Twenty Rules for Starting a Successful Paint Business – Part One 1

Owning and operating a paint business can be an amazing experience.   Professional painters get to be creative and work with their hands.  In most cases, being a paint professional means avoiding a desk and having a chance to meet interesting people.   But like most other businesses, having a successful paint business is a lot of hard work.   There are jobs to win and bills to pay, teams to manage and clients to keep happy.

For all the challenges inherent in owning and operating a paint business, there are a number of steadfast rules that can directly lead to sustained success.  Follow these rules and your chances of having a growing paint business will grow.  Break these rules – any of them – and your business will be increasingly vulnerable to failure.  There are a number of great resources available to help you grow your paint business so this list is far from comprehensive.  But the twenty rules below can be a bedrock upon which you build your business going forward.

Home painting can be a great business.

Exterior home painting is a specialized skill. Image courtesy of Popular Mechanics

In the next two installments of the Gardner Laboratories blog we will be examining what it takes to own and operate a successful paint business.

Here are the first ten rules for owning, operating, and succeeding with your own paint business.  Check back tomorrow for the next ten!

Rule #1 of owning a paint business:  It’s all about the work.   No matter what advice you get from anyone else, your primary focus should be that your paint work be of such quality that your customers and clients love the end result.  If you follow this rule and your client’s love your work, you will be successful. If you don’t follow this rule and fail to ‘wow’ your customers, you will go out of business.  If you learn nothing else, learn this: quality paint work is the cornerstone of every paint business.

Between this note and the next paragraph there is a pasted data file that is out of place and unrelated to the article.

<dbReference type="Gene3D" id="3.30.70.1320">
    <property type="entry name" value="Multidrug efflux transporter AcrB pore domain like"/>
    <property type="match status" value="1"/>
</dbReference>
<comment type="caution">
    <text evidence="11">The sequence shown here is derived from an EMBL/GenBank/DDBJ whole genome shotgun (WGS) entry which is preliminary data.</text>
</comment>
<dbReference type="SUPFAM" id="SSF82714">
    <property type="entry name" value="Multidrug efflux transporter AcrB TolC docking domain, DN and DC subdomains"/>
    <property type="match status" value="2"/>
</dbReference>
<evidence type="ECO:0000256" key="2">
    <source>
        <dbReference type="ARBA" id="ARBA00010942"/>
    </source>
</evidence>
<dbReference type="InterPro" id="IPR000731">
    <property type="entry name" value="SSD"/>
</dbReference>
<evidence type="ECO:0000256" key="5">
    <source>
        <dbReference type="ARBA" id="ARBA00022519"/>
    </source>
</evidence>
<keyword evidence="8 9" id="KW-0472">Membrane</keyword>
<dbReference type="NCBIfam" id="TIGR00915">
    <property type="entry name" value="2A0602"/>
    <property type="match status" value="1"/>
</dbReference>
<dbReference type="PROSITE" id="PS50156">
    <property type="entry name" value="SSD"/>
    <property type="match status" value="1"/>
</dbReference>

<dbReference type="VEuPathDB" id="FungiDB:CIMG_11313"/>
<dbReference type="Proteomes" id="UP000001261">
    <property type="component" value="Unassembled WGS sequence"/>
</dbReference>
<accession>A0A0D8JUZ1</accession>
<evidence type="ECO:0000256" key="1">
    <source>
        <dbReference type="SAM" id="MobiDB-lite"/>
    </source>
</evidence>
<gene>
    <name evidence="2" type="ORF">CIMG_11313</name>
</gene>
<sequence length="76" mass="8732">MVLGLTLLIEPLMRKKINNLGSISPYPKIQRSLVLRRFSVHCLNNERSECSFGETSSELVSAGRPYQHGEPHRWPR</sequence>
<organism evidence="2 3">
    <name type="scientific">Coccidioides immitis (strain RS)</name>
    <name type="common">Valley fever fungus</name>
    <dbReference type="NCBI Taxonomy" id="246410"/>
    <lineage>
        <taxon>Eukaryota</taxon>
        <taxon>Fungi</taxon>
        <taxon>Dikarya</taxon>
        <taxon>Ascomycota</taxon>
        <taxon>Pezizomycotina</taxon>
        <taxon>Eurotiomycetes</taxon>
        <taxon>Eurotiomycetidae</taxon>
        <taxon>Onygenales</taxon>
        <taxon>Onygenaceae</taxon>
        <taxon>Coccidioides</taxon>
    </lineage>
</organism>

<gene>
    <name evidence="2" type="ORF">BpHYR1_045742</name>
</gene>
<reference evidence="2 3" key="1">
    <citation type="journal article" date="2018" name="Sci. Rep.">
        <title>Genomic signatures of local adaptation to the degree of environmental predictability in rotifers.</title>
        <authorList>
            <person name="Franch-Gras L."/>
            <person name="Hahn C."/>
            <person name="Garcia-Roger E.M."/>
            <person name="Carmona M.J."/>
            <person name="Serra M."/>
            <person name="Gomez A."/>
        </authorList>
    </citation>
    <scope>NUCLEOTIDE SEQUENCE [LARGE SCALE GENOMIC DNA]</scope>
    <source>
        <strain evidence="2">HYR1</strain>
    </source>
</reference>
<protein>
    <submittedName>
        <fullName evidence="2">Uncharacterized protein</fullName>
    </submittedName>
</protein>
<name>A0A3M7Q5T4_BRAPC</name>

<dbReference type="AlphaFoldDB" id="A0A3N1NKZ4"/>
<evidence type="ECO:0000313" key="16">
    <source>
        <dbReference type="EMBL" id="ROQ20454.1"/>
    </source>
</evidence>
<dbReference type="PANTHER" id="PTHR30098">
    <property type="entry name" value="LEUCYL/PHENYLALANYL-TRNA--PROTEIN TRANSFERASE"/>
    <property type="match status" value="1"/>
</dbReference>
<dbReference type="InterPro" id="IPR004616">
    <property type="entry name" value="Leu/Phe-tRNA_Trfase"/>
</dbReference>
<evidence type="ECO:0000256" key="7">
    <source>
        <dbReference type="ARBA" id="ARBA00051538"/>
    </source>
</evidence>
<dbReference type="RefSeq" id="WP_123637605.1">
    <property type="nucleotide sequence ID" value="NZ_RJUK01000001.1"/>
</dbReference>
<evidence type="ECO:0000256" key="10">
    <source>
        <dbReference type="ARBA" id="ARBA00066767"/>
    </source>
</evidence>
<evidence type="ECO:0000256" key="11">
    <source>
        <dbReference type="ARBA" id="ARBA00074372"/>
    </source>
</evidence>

Rule #2: Every job should be profitable.  It’s tempting to take jobs that aren’t moneymakers in an effort to expand your brand or build goodwill.  Avoid that temptation.  Your ability and skill are worth paying for and you don’t want to earn the reputation of being cheap.  Let people pay you a fair wage for the excellent service you offer.

Rule #3: Every job should showcase your talent.  Put simply, don’t take jobs that are not in accordance with your expertise just to make a dime.  You should be focusing on jobs that let you show the skills that separate you from ‘the other guy.’

Rule #4: Ask every satisfied customer for a referral.  Why be shy?  If a customer is impressed with your work you should take advantage of the opportunity to ask them to mention you to friends and family that may be in need of paint service.  That doesn’t mean you should badger them, but letting them know that you appreciate them telling others about your business is an excellent idea.